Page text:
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GM keeps burning cash on 'aggressive' self-drive startup as glitches persist

“When you've got the opportunity to go after a $1 trillion market, you don't casually weigh into that."

General Motors has “aggressive” plans for its autonomous vehicle division Cruise, but is still grappling with technical hurdles, as it spends $500 million in a quarter, and will spend another billion dollars by the end of 2022.

GM execs were bullish about Cruise, which the carmaker acquired in 2016, during the firm’s quarterly earnings call. GM CEO Mary Barra described Cruise’s June launch of fully-driverless commercial operations in San Francisco “historic”, while Cruise CEO Kyle Vogt said the division has “very aggressive scaling plans” to expand into new cities.

The financials showed Cruise’s losses accelerating, from $300 million in Q1 to $550 million in Q2. GM CFO Paul Jacobson said this level of expenditure was “consistent with the run rate” the firm expects for the rest of 2022 – suggesting Cruise may burn through more than a billion dollars in the next six months.

When asked about the widening losses, Vogt said: “When you've got the opportunity to go after a $1 trillion market where you can have a highly differentiated technology and product, you don't casually weigh into that. You attack it aggressively. And given our strong cash position in Cruise, we're able to do this and aggressively presenting the market, I think, is a competitive advantage.”

He also acknowledged the high burn rate: “There's quite a bit of cash spending, but that's in preparation for the ramp that we expected to do over the next year or so.”

Cruise is certainly further along the road to true driverless operation than almost all its competitors, with Level 4 autonomous commercial operation in San Francisco. In comparison, Tesla’s much-hyped “autopilot” and “full self-drive” technology only achieves Level 2 – as some who have relied on the firm's "autonowashing" claims too much have found to their cost.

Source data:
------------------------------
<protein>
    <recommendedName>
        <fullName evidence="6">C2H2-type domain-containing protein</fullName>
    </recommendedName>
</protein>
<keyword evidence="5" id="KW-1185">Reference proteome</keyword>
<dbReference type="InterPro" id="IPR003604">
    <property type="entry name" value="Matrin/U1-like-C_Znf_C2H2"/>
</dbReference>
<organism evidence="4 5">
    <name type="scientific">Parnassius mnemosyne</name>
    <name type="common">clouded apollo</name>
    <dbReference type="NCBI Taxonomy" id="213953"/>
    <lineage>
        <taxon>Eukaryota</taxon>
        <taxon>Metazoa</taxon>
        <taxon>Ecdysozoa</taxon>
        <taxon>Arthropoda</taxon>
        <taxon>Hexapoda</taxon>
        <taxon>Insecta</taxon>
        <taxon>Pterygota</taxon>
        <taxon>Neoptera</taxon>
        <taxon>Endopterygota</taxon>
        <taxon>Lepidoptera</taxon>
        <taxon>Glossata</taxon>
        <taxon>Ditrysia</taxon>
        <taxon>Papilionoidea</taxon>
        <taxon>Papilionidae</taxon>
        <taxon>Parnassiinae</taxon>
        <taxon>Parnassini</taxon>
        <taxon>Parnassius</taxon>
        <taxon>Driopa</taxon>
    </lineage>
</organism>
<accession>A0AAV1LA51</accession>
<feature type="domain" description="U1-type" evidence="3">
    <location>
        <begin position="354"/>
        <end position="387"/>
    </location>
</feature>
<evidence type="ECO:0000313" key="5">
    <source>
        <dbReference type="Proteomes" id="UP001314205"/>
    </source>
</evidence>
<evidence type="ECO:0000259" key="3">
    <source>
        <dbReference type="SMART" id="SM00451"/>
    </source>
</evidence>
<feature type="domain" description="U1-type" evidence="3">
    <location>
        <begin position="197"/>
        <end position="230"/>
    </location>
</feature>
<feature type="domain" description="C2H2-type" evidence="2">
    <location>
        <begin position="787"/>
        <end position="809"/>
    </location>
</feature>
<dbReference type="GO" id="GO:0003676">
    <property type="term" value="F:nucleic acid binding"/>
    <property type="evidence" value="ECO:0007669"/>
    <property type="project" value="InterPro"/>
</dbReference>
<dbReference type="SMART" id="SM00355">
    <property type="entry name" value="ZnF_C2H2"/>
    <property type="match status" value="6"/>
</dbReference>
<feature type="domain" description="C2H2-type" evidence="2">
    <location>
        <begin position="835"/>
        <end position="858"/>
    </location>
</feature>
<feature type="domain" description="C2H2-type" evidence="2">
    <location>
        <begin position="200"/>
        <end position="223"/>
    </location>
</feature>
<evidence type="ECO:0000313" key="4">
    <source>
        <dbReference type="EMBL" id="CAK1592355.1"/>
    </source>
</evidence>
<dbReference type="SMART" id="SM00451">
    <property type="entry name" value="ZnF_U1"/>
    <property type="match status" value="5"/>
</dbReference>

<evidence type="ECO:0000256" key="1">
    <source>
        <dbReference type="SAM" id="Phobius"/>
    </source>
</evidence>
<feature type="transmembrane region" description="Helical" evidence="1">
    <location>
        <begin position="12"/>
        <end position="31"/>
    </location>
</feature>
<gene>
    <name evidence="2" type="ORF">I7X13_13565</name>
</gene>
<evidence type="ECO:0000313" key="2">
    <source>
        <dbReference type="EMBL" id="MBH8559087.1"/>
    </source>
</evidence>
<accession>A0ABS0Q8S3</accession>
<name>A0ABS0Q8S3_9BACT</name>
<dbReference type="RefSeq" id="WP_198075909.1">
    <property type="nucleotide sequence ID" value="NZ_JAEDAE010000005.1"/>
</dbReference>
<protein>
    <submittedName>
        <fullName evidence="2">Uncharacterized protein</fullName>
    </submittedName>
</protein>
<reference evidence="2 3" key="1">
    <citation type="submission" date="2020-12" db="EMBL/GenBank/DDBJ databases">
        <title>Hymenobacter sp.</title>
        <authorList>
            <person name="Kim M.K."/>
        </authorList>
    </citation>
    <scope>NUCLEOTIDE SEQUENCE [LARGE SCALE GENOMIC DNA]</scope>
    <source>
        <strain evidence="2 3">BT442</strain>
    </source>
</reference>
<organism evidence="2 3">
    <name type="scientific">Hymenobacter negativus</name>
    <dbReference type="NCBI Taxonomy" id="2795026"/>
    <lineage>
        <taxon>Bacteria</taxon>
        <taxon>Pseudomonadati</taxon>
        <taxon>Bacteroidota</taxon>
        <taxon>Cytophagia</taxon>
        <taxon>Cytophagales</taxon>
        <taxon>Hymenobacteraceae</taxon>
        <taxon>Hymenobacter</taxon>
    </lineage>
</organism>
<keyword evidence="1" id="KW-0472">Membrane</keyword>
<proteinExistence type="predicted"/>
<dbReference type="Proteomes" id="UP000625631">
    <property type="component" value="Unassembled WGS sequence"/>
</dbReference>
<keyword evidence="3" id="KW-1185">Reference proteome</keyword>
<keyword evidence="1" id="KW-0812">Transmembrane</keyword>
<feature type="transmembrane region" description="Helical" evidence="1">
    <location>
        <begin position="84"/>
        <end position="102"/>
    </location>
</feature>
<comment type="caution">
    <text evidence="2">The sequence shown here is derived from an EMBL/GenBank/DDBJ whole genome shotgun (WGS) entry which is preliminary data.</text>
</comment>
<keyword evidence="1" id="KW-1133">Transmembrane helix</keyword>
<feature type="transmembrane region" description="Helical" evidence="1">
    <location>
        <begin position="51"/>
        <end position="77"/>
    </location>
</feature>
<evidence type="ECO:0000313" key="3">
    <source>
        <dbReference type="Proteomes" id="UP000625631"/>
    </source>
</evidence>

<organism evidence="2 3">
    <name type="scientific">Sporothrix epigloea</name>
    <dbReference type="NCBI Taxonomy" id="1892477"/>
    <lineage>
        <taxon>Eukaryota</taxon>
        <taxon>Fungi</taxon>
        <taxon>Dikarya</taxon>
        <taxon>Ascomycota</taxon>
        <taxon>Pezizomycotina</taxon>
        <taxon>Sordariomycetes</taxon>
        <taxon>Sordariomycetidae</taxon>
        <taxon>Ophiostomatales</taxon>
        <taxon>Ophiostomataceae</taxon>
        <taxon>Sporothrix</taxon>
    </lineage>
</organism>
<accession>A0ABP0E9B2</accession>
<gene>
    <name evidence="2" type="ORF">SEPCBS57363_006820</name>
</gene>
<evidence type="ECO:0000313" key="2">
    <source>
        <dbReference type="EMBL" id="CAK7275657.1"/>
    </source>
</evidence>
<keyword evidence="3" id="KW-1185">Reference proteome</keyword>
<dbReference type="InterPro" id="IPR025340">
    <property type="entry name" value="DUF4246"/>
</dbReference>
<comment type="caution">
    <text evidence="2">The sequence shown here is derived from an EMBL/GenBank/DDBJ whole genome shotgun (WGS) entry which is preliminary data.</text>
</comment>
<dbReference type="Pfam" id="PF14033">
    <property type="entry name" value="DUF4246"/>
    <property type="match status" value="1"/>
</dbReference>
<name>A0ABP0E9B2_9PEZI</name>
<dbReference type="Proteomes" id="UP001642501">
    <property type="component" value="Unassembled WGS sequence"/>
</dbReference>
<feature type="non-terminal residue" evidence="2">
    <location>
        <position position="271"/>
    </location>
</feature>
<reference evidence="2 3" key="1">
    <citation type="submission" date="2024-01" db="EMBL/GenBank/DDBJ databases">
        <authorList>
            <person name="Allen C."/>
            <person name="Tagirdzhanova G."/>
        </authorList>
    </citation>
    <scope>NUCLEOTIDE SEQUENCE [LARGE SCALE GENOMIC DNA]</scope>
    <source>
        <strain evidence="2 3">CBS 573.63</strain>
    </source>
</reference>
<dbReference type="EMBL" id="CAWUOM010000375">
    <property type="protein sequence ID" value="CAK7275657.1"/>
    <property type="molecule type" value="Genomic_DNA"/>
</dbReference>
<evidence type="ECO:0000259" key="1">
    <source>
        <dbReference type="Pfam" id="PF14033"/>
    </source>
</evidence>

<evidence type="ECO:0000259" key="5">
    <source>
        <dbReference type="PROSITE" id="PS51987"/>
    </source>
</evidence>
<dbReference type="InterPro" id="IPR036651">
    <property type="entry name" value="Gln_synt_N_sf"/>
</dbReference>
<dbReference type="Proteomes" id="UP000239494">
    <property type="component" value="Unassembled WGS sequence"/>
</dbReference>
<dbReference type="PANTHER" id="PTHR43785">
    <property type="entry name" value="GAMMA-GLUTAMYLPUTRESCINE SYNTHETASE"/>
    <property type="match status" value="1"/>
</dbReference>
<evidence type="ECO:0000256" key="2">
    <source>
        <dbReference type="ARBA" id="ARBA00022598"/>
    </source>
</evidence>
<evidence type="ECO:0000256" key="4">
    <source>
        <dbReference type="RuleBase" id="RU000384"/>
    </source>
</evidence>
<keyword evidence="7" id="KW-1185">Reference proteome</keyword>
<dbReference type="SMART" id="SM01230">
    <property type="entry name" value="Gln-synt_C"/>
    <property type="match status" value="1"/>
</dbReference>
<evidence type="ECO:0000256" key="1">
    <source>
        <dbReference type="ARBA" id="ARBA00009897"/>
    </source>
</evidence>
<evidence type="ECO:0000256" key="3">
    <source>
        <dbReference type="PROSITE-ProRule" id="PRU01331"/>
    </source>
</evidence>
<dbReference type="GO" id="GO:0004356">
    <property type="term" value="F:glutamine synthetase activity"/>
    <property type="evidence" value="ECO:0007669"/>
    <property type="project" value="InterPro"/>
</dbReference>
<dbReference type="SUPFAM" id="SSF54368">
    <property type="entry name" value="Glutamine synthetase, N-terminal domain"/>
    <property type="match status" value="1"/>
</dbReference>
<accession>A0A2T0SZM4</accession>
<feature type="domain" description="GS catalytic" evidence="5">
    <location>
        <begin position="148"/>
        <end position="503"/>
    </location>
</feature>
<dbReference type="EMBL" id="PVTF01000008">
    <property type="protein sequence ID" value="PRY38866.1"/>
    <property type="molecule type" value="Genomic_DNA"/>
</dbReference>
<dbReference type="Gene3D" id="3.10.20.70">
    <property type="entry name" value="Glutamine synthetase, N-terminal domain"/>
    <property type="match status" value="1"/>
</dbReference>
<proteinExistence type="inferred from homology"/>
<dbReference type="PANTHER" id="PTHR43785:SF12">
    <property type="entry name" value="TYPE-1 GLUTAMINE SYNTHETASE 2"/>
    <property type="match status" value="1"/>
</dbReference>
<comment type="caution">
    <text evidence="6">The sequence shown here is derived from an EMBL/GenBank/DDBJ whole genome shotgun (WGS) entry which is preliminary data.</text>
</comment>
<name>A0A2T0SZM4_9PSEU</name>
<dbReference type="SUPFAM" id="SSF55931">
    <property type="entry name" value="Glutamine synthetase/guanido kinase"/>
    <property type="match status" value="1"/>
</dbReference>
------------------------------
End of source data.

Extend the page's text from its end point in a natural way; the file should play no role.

See also: Red Hat Linux to drive GM’s Ultifi vehicle operating system

But Cruise’s success is limited: its San Francisco trials, using modified Chevy Bolt EVs, are only allowed in certain areas of the city, and only at certain times. And its own custom control-less Cruise Origin – pitched as a “production vehicle” during its 2020 announcement – is still awaiting approval by US authorities.

And the start-up is still tackling serious glitches, including a very public failure of around 60 Cruise vehicle in San Francisco on 28 June 2022, which saw the cars blocking roads for several hours. That incident prompted media coverage – but others have been less conspicuous.

Following the June incident, Wired obtained internal Cruise documents which showed the company had suffered a number of other outages over recent months – including an incident on 18 May, where Cruise lost control of its entire fleet of cars for 20 minutes. In that case not only were the cars unable to move on their own, but also could not be controlled by Cruise staff, who can normally step in to take control of the vehicles if there’s a problem.